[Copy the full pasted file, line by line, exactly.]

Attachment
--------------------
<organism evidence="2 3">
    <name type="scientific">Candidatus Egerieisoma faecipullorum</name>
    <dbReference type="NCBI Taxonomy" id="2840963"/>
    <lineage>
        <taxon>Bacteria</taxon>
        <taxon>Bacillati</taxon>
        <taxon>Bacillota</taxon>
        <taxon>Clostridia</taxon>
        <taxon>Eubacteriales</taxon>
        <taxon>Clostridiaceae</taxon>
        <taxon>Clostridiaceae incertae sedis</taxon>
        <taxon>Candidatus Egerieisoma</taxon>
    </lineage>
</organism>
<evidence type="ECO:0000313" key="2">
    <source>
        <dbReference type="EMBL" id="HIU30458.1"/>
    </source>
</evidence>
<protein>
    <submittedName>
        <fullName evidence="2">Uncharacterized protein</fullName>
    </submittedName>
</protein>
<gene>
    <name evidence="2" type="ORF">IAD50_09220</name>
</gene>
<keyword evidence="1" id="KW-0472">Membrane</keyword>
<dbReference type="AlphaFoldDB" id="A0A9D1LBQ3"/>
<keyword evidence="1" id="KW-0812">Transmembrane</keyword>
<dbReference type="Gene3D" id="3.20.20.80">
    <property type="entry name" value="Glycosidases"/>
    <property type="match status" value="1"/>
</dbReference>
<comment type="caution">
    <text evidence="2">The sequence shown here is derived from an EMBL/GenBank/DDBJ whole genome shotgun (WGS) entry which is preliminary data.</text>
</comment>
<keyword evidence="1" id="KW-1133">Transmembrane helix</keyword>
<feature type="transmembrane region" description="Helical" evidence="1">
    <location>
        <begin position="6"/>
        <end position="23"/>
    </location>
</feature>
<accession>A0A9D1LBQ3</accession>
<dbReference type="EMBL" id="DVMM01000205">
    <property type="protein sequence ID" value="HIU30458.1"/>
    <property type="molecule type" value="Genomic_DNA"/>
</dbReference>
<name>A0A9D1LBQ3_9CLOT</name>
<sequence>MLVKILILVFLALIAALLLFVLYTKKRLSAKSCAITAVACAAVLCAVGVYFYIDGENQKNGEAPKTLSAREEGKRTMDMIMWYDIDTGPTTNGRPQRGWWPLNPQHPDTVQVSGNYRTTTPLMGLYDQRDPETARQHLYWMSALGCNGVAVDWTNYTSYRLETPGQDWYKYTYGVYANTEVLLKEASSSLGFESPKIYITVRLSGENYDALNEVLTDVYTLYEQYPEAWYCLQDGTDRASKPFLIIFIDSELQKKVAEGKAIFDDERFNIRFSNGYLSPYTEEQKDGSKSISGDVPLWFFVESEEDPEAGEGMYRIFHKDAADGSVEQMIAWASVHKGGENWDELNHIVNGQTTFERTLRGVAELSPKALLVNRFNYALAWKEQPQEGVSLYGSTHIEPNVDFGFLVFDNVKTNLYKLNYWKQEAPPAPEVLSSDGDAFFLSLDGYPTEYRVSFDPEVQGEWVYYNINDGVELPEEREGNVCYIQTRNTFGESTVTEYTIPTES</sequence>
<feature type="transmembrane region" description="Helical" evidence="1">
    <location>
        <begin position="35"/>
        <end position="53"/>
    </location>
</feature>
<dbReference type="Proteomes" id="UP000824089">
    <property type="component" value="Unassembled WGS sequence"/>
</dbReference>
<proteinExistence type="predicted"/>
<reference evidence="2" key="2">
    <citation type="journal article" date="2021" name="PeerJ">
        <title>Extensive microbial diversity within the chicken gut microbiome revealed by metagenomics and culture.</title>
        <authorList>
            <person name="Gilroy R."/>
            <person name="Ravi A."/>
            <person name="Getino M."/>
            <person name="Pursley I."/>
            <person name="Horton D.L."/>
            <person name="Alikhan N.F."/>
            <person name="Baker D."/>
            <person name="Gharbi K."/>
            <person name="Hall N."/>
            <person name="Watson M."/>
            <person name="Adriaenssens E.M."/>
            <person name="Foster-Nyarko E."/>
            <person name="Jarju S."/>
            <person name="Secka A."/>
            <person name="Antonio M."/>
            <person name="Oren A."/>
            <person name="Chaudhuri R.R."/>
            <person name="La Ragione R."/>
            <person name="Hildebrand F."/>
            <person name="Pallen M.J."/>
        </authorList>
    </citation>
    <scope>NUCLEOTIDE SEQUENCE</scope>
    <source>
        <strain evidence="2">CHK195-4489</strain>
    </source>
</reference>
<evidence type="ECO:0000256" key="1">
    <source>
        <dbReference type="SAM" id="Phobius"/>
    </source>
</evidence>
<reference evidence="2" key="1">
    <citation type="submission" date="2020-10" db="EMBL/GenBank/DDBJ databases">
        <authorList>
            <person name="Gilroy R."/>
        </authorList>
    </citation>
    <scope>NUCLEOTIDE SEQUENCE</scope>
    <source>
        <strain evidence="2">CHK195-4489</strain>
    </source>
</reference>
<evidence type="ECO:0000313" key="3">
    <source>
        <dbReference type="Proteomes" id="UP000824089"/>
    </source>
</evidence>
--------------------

<organism evidence="2 3">
    <name type="scientific">Candidatus Egerieisoma faecipullorum</name>
    <dbReference type="NCBI Taxonomy" id="2840963"/>
    <lineage>
        <taxon>Bacteria</taxon>
        <taxon>Bacillati</taxon>
        <taxon>Bacillota</taxon>
        <taxon>Clostridia</taxon>
        <taxon>Eubacteriales</taxon>
        <taxon>Clostridiaceae</taxon>
        <taxon>Clostridiaceae incertae sedis</taxon>
        <taxon>Candidatus Egerieisoma</taxon>
    </lineage>
</organism>
<evidence type="ECO:0000313" key="2">
    <source>
        <dbReference type="EMBL" id="HIU30458.1"/>
    </source>
</evidence>
<protein>
    <submittedName>
        <fullName evidence="2">Uncharacterized protein</fullName>
    </submittedName>
</protein>
<gene>
    <name evidence="2" type="ORF">IAD50_09220</name>
</gene>
<keyword evidence="1" id="KW-0472">Membrane</keyword>
<dbReference type="AlphaFoldDB" id="A0A9D1LBQ3"/>
<keyword evidence="1" id="KW-0812">Transmembrane</keyword>
<dbReference type="Gene3D" id="3.20.20.80">
    <property type="entry name" value="Glycosidases"/>
    <property type="match status" value="1"/>
</dbReference>
<comment type="caution">
    <text evidence="2">The sequence shown here is derived from an EMBL/GenBank/DDBJ whole genome shotgun (WGS) entry which is preliminary data.</text>
</comment>
<keyword evidence="1" id="KW-1133">Transmembrane helix</keyword>
<feature type="transmembrane region" description="Helical" evidence="1">
    <location>
        <begin position="6"/>
        <end position="23"/>
    </location>
</feature>
<accession>A0A9D1LBQ3</accession>
<dbReference type="EMBL" id="DVMM01000205">
    <property type="protein sequence ID" value="HIU30458.1"/>
    <property type="molecule type" value="Genomic_DNA"/>
</dbReference>
<name>A0A9D1LBQ3_9CLOT</name>
<sequence>MLVKILILVFLALIAALLLFVLYTKKRLSAKSCAITAVACAAVLCAVGVYFYIDGENQKNGEAPKTLSAREEGKRTMDMIMWYDIDTGPTTNGRPQRGWWPLNPQHPDTVQVSGNYRTTTPLMGLYDQRDPETARQHLYWMSALGCNGVAVDWTNYTSYRLETPGQDWYKYTYGVYANTEVLLKEASSSLGFESPKIYITVRLSGENYDALNEVLTDVYTLYEQYPEAWYCLQDGTDRASKPFLIIFIDSELQKKVAEGKAIFDDERFNIRFSNGYLSPYTEEQKDGSKSISGDVPLWFFVESEEDPEAGEGMYRIFHKDAADGSVEQMIAWASVHKGGENWDELNHIVNGQTTFERTLRGVAELSPKALLVNRFNYALAWKEQPQEGVSLYGSTHIEPNVDFGFLVFDNVKTNLYKLNYWKQEAPPAPEVLSSDGDAFFLSLDGYPTEYRVSFDPEVQGEWVYYNINDGVELPEEREGNVCYIQTRNTFGESTVTEYTIPTES</sequence>
<feature type="transmembrane region" description="Helical" evidence="1">
    <location>
        <begin position="35"/>
        <end position="53"/>
    </location>
</feature>
<dbReference type="Proteomes" id="UP000824089">
    <property type="component" value="Unassembled WGS sequence"/>
</dbReference>
<proteinExistence type="predicted"/>
<reference evidence="2" key="2">
    <citation type="journal article" date="2021" name="PeerJ">
        <title>Extensive microbial diversity within the chicken gut microbiome revealed by metagenomics and culture.</title>
        <authorList>
            <person name="Gilroy R."/>
            <person name="Ravi A."/>
            <person name="Getino M."/>
            <person name="Pursley I."/>
            <person name="Horton D.L."/>
            <person name="Alikhan N.F."/>
            <person name="Baker D."/>
            <person name="Gharbi K."/>
            <person name="Hall N."/>
            <person name="Watson M."/>
            <person name="Adriaenssens E.M."/>
            <person name="Foster-Nyarko E."/>
            <person name="Jarju S."/>
            <person name="Secka A."/>
            <person name="Antonio M."/>
            <person name="Oren A."/>
            <person name="Chaudhuri R.R."/>
            <person name="La Ragione R."/>
            <person name="Hildebrand F."/>
            <person name="Pallen M.J."/>
        </authorList>
    </citation>
    <scope>NUCLEOTIDE SEQUENCE</scope>
    <source>
        <strain evidence="2">CHK195-4489</strain>
    </source>
</reference>
<evidence type="ECO:0000256" key="1">
    <source>
        <dbReference type="SAM" id="Phobius"/>
    </source>
</evidence>
<reference evidence="2" key="1">
    <citation type="submission" date="2020-10" db="EMBL/GenBank/DDBJ databases">
        <authorList>
            <person name="Gilroy R."/>
        </authorList>
    </citation>
    <scope>NUCLEOTIDE SEQUENCE</scope>
    <source>
        <strain evidence="2">CHK195-4489</strain>
    </source>
</reference>
<evidence type="ECO:0000313" key="3">
    <source>
        <dbReference type="Proteomes" id="UP000824089"/>
    </source>
</evidence>